The front-runner in Haiti’s disputed presidential elections, Mirlande Manigat, is urging the international community not to impose its own political solution on the quake-hit nation, the Agence France Presse reports.
“It is a Haitian crisis, and it is the Haitian people who have to find a solution,” Manigat, a 70-year-old former first lady who was the clear leader in the November 28 first round poll, told journalists late Tuesday.
A resolution should not be “created and imposed” by the international community, she added.
President Rene Preval, who has served a maximum two terms and is accused of rigging the poll in favor of a handpicked successor, has delayed publication of the final results until an international probe has been carried out.
The disputed vote has further destabilized the impoverished country, much of which is still in ruins from a deadly January earthquake that killed a quarter of a million people and has been battling a cholera outbreak since mid-October.
The outbreak — the Caribbean nation’s first in over a century — has now killed 2,591 people, officials said, and 21,518 people have been treated for the water-borne bacterial infection, including 63,711 hospitalizations.
And in a grim twist, officials said angry Haitian mobs have lynched a total of at least 45 suspected sorcerers in recent weeks, accusing them of spreading the deadly disease. Most were killed in the far southwestern region of Grand’Anse, which has largely been spared of the outbreak.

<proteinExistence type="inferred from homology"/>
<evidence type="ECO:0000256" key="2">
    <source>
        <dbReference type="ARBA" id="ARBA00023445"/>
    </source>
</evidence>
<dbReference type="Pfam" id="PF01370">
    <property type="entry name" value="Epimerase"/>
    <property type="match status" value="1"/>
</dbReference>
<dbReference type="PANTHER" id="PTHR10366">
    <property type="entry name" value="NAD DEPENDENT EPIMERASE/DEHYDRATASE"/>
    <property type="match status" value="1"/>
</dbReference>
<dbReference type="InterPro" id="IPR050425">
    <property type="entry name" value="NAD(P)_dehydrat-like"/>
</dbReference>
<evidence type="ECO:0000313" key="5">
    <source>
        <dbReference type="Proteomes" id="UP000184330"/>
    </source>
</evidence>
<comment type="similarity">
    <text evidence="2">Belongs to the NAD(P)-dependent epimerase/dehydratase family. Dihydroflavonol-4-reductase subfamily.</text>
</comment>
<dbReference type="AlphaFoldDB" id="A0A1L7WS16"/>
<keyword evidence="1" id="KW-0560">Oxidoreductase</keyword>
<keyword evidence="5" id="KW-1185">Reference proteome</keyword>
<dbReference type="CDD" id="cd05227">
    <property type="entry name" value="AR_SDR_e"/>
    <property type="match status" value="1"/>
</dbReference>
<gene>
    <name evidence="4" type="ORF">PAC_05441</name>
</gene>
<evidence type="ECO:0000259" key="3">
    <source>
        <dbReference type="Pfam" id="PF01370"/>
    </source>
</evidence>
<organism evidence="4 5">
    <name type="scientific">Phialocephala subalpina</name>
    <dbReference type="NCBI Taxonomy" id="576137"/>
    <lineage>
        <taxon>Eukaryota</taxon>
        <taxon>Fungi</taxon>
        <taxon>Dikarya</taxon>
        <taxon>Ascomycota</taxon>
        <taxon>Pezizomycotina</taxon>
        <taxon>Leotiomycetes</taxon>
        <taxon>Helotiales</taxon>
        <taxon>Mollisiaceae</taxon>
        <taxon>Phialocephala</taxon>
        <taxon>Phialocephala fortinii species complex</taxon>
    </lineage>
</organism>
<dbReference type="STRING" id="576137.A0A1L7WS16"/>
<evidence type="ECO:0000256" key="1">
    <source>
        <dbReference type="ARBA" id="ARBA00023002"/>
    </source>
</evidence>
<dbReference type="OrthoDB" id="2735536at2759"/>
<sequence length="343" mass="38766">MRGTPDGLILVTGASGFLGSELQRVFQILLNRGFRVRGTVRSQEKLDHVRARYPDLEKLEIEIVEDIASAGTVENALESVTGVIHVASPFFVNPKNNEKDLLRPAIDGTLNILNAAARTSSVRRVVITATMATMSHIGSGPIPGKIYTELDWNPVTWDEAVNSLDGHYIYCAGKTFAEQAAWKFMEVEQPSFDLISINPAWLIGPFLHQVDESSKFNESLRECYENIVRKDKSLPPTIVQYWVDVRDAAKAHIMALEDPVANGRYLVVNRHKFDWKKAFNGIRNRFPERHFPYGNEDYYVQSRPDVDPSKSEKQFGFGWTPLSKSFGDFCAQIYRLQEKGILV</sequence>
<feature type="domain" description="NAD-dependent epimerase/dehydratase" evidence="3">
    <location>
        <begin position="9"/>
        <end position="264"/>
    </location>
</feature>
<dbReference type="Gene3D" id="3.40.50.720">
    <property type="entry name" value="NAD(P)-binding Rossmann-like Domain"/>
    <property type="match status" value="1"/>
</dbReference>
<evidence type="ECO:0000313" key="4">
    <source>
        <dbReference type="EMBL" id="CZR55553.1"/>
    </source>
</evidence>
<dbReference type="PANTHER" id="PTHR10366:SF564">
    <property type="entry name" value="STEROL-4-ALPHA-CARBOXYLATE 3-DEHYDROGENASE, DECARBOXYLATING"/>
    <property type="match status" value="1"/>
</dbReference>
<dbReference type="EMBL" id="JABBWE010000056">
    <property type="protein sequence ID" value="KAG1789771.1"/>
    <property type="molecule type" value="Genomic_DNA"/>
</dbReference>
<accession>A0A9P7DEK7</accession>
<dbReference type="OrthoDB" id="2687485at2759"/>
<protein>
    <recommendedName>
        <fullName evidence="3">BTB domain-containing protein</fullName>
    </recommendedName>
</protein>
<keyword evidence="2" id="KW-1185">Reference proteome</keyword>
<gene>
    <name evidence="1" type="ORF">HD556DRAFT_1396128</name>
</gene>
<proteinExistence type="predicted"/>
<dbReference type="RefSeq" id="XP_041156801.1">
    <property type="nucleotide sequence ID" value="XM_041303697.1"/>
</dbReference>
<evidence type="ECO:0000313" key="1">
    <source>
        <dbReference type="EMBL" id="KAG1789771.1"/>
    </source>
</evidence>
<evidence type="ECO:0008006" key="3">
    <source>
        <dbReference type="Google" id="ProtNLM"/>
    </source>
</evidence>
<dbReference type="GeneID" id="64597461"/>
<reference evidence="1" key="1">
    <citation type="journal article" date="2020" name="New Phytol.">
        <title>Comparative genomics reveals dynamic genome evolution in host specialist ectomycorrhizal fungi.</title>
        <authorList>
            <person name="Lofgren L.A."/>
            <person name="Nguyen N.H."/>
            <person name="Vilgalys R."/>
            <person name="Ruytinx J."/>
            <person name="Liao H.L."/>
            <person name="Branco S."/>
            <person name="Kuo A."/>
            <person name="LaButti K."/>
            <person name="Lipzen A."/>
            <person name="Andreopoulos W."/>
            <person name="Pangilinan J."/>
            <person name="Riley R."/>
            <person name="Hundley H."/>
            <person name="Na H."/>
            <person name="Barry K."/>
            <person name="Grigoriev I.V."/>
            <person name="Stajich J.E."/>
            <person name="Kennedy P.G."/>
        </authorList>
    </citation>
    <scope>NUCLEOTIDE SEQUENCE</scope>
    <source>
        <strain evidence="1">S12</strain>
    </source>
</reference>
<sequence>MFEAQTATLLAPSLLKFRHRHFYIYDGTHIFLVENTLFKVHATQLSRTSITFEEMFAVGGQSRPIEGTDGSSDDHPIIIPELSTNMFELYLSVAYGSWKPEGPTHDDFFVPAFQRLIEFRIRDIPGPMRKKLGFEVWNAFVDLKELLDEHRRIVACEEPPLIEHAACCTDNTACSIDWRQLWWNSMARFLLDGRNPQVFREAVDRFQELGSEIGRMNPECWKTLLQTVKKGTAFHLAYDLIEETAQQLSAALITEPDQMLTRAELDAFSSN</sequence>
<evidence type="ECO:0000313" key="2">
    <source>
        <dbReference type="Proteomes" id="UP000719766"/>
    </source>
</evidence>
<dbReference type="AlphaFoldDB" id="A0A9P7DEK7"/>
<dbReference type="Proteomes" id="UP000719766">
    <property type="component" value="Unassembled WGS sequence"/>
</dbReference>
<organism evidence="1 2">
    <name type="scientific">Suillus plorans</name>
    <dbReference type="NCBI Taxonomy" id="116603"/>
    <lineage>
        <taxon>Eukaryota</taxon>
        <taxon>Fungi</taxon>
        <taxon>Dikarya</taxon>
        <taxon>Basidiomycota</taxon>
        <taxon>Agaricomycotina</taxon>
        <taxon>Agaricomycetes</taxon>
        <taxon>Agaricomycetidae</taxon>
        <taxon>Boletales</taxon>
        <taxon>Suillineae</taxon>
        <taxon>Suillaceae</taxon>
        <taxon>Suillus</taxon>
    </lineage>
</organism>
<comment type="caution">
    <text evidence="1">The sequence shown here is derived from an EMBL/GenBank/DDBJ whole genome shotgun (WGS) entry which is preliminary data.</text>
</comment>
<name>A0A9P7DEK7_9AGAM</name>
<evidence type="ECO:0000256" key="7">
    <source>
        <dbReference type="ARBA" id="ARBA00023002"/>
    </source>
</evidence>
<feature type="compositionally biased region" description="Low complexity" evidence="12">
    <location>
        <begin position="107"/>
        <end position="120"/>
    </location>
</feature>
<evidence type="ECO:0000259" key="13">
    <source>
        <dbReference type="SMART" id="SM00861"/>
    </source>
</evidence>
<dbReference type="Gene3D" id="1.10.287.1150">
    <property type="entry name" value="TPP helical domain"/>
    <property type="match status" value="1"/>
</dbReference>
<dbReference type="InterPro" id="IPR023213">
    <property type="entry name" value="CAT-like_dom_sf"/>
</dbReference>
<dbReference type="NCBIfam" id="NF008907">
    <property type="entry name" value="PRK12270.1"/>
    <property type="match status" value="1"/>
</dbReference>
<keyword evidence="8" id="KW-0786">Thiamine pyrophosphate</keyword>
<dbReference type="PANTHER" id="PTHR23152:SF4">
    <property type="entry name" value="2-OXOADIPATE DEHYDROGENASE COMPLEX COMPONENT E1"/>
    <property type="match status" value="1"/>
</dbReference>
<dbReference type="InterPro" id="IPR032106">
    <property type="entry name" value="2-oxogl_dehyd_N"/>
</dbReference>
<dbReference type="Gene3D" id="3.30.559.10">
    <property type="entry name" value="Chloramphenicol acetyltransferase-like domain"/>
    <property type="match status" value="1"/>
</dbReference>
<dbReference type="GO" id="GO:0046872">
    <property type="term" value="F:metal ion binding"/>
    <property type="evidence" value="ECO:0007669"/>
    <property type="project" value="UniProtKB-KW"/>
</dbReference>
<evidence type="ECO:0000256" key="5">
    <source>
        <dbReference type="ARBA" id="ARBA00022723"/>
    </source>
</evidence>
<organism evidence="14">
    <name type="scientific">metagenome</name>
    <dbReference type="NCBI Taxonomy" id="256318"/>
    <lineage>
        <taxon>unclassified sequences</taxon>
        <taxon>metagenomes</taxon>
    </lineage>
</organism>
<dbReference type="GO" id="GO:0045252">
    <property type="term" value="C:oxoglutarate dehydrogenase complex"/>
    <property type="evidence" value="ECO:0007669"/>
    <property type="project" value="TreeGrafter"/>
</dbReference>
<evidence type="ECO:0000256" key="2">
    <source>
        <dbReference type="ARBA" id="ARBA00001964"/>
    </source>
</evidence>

“The victims — most of them voodoo priests — were stoned or hacked with machetes before being burned in the street,” said communications ministry official Moise Fritz Evens.
The cholera outbreak led to deadly anti-UN riots last month as a desperate populace turned its anger on peacekeepers from Nepal accused of bringing the disease into the country.
About half of Haiti’s population is believed to practice the voodoo religion in some form, though many also follow other religious beliefs at the same time. Sorcery and spiritual magic have been incorporated into some of the beliefs.
The attacks came amid growing religious tensions — namely between ardent voodoo followers and evangelical Christians — in the wake of January’s catastrophic earthquake that killed 250,000 people and left more than one million homeless.
A delegation from the Organization of American States (OAS) is due to arrive in Haiti over the weekend and begin a probe Monday into the alleged vote-rigging before a recount of first round tally sheets.
Manigat was skeptical that a recount led by international actors would have a more satisfactory outcome than the first ballot count.
“The OAS fancies itself the great fixer of the crisis, but how much time will it need to complete its work?” she asked, expressing concern that a protracted process would delay a run-off set for January 16.
Last month’s chaotic first round was carried out amid widespread allegations of fraud and the disenfranchisement of thousands of people, who either could not get the necessary papers to vote or were not on the register.
Preliminary results had Manigat in the lead with 31 percent of the vote, followed by Preval’s handpicked candidate Jude Celestin, 48, with 22 percent.
If those results hold the two would advance to a run-off next month, but the count was rejected by popular singer Michel Martelly, 49, who trailed by less than 7,000 votes despite partial estimates putting him clearly second.
Martelly’s supporters took to the streets after the initial results were announced, torching cars and government buildings and clashing with rival supporters and UN peacekeepers in violence that killed at least five people.